Missing Rings: The 1986 Seattle Seahawks

Now that the ink is drying in the record book for the Super Bowl Champion Seattle Seahawks, it’s interesting to look at the team’s overall history. When we travel down the road to yesteryear, our remembrance of great teams that should have won the Super Bowl are normally teams that appeared in it. Yet if we returned to the last week of the season of 1986, you’d be surprised to learn the team that scared everyone going into the playoffs that year was the Seattle Seahawks.

The real Curt Warner was the first real super star in the history of the Seahawks.

The real Curt Warner was the first super star in the history of the Seahawks.

I know what you’re thinking. How could one of the best teams in Seahawk history be better than a team that appeared in the Super Bowl?? Well for starters the squad that made it to Super Bowl XL survived a fairly weak NFC playoff pool. Even the NFC Championship win had them best the Carolina Panthers who were starting a 4th string running back.

The team was born out of the expansion draft in 1976 along with the Tampa Bay Buccaneers. They struggled mightily early on until a couple drafts in the early 80s brought superstars to the Pacific Northwest. In 1981 they drafted 3 time All American Safety Kenny Easley to fortify the defense. Two years later they brought in RB Curt Warner to bring juice to the offense. Where the bulk of media attention was on the class of ’83 quarterbacks, the real Curt Warner had a great rookie season with 1,449 yards rushing and 13 TDs.

They made their first foray into the NFL playoffs where they ended John Elway’s rookie season with a 31-7 win under the artificial sky of the Kingdome. Where it was thought this was as far as they could go, they went on to a huge upset over Don Shula’s Dolphins on the road 27-20. The Seahawks found themselves just one game away from Super Bowl XVIII and a trip to Los Angeles beckoned. They had swept the 12-4 Raiders during the regular season and were playing in their first championship in team history. One more win and the cinderella Seahawks would play for it all down in Tampa.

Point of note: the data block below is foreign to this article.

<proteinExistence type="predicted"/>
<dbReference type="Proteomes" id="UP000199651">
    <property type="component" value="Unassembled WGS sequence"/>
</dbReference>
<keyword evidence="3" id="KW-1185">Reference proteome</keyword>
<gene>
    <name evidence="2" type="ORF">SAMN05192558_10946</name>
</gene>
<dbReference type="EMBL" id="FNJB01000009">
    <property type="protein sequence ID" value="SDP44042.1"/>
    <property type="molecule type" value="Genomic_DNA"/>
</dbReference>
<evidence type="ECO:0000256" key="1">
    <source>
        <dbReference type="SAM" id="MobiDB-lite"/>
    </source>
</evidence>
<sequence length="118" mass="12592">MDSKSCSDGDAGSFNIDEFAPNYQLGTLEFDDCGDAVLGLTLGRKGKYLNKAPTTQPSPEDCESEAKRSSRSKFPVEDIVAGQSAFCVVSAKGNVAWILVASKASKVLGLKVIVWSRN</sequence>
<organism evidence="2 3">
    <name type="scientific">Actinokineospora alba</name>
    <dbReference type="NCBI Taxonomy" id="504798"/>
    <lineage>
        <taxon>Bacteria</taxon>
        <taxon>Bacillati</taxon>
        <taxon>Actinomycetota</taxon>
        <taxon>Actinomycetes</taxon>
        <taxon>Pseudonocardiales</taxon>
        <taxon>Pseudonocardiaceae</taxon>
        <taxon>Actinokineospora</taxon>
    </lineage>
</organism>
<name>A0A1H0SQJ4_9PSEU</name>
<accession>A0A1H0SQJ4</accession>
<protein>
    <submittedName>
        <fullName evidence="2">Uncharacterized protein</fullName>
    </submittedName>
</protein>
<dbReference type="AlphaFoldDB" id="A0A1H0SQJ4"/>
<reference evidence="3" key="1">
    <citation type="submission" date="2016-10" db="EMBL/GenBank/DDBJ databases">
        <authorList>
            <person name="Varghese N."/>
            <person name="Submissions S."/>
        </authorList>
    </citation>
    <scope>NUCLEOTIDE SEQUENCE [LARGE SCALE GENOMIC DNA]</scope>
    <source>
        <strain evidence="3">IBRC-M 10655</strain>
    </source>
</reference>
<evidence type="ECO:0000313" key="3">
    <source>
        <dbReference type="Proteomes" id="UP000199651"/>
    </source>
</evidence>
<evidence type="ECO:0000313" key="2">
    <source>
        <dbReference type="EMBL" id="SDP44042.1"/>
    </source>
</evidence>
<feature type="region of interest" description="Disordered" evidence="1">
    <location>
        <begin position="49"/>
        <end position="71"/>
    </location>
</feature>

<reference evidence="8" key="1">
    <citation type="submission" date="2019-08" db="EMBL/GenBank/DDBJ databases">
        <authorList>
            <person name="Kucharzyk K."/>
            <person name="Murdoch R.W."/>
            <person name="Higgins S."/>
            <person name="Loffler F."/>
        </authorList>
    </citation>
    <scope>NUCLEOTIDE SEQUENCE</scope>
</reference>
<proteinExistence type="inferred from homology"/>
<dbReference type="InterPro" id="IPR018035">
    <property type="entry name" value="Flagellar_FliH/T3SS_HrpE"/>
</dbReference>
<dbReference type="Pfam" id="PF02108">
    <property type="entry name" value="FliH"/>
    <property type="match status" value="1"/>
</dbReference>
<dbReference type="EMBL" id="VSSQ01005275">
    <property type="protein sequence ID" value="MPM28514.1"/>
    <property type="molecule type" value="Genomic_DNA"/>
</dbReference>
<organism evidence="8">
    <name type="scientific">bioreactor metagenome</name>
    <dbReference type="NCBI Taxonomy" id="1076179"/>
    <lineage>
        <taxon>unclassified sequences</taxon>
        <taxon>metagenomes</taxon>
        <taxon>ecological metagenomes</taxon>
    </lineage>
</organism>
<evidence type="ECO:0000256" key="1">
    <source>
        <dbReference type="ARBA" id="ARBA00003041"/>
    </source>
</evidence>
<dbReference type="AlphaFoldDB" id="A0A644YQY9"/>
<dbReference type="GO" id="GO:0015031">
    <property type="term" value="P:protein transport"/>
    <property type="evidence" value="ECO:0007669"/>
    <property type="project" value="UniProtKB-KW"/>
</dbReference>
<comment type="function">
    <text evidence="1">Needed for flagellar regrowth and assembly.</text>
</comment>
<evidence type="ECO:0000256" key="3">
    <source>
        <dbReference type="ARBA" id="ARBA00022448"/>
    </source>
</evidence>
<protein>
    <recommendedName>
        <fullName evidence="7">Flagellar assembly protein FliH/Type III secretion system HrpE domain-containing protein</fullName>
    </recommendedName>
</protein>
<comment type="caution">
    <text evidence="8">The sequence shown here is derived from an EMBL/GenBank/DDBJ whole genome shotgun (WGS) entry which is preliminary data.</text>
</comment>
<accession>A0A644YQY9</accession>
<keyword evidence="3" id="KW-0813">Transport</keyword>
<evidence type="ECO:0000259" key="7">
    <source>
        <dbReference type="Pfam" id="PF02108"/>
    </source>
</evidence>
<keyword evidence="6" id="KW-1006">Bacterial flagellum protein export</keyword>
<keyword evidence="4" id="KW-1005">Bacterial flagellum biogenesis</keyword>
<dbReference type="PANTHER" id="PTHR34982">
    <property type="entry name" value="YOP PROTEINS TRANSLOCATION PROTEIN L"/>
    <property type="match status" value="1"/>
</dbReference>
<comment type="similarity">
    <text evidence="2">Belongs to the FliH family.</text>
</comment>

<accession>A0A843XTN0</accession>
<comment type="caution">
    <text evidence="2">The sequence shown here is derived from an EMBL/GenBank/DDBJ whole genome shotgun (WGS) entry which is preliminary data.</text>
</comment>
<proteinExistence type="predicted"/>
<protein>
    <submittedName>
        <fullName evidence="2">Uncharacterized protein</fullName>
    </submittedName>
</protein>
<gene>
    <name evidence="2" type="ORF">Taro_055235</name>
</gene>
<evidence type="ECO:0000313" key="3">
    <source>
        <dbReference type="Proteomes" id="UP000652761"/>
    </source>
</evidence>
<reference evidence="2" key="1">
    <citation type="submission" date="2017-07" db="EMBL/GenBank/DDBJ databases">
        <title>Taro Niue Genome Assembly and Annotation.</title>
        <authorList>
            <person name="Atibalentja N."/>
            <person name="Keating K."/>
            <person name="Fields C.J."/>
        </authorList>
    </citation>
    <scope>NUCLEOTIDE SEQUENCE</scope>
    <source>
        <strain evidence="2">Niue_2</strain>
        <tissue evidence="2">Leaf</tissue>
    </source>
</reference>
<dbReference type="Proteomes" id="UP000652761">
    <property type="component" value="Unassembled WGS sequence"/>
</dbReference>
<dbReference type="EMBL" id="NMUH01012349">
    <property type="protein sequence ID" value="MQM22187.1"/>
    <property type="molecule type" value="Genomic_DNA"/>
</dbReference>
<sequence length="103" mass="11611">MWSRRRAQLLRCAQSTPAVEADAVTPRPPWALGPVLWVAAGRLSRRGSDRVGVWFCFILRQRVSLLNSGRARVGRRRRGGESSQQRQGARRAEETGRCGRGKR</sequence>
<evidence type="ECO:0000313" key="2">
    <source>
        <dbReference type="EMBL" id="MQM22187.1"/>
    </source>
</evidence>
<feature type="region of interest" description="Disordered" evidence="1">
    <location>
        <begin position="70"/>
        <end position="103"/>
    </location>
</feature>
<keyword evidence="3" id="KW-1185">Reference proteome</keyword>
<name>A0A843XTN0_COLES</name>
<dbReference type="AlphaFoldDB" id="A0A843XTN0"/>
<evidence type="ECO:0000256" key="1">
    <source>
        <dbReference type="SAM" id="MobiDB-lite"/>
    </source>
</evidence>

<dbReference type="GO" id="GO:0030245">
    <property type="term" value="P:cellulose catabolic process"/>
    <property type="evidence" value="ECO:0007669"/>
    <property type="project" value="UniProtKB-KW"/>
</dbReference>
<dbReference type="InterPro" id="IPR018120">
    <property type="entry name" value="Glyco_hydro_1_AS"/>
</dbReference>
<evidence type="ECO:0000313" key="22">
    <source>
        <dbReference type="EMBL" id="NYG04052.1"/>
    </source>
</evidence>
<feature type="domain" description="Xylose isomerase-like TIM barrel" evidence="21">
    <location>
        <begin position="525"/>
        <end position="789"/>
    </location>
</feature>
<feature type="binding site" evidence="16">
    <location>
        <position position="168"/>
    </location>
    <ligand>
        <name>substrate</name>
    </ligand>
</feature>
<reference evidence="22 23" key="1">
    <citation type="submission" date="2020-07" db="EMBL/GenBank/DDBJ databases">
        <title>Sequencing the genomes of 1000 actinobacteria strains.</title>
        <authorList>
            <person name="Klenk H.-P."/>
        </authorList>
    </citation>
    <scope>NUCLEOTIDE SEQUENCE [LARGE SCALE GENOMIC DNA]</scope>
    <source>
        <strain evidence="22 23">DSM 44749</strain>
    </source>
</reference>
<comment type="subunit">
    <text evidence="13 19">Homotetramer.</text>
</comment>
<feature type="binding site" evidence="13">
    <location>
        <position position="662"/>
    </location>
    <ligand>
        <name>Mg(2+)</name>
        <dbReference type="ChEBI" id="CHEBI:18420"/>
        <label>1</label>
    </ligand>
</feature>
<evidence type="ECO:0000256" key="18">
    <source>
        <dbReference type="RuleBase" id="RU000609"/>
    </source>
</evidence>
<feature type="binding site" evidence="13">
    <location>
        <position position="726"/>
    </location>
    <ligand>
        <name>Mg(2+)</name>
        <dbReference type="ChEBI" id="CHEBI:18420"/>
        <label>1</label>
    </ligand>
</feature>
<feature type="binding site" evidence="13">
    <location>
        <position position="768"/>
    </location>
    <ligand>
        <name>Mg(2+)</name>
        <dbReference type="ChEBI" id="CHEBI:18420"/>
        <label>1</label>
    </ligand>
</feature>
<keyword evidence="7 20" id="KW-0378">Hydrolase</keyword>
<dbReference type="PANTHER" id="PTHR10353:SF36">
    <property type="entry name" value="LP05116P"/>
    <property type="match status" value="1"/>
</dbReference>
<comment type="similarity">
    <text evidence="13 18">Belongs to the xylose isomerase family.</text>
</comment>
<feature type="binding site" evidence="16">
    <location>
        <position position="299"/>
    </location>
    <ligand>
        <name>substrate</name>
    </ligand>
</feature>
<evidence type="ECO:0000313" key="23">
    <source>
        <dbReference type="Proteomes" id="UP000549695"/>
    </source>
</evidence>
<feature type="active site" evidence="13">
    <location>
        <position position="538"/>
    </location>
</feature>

Another big time defender Seattle had was Jacob Green

Another big time defender Seattle had was Jacob Green

In the AFC Championship, Marcus Allen came of age rushing for 154 yards while snagging passes for 62 more as the Raiders prevailed 34-14. It seemed the Seahawks had turned the corner, yet the team was unable to put together a championship run in 1984 when Warner was lost for the season. They were bound together by their defense but the lack of offensive firepower came back to haunt them in a 31-14 playoff loss to the Dolphins.

Hall of Fame receiver Steve Largeant was the steady star who was a perennial 1,000 yard receiver.

Hall of Fame receiver Steve Largeant was the steady star who was a perennial 1,000 yard receiver.

They followed that with an 8-8 record in 1985 as they eased Warner back after a knee reconstruction. He did make it past 1,000 yards but it was Dave Krieg who came of age. He made the Pro Bowl in ’84 after throwing a team record 32 touchdowns, yet tossed 24 interceptions. He reduced his picks to 20 in 1985 in his second full season as a starter.

After back to back campaigns with over 3,600 yards passing from Krieg, Warner’s knee gaining full strength, and returning with the NFL’s 11th ranked defense featuring the 1984 NFL Defensive Player of the year in Kenny Easley…1986 looked like it would be the Seahawk’s year.

From the outset of 1986, Seattle was on a mission. They opened with a rousing 30-0 win over Pittsburgh. They made it to 2-0 before having to take on the defending AFC Champion Patriots on the road. Down 31-21 with less than 8 minutes to go, the Seahawks turned it on scoring 17 points including a blocked kick to stun the Patriots 38-31. Despite the fact Tony Eason passed for 414 yards and 3 TDs, Seattle showed how strong they could turn it on offense, defense, and special teams to win against a quality opponent.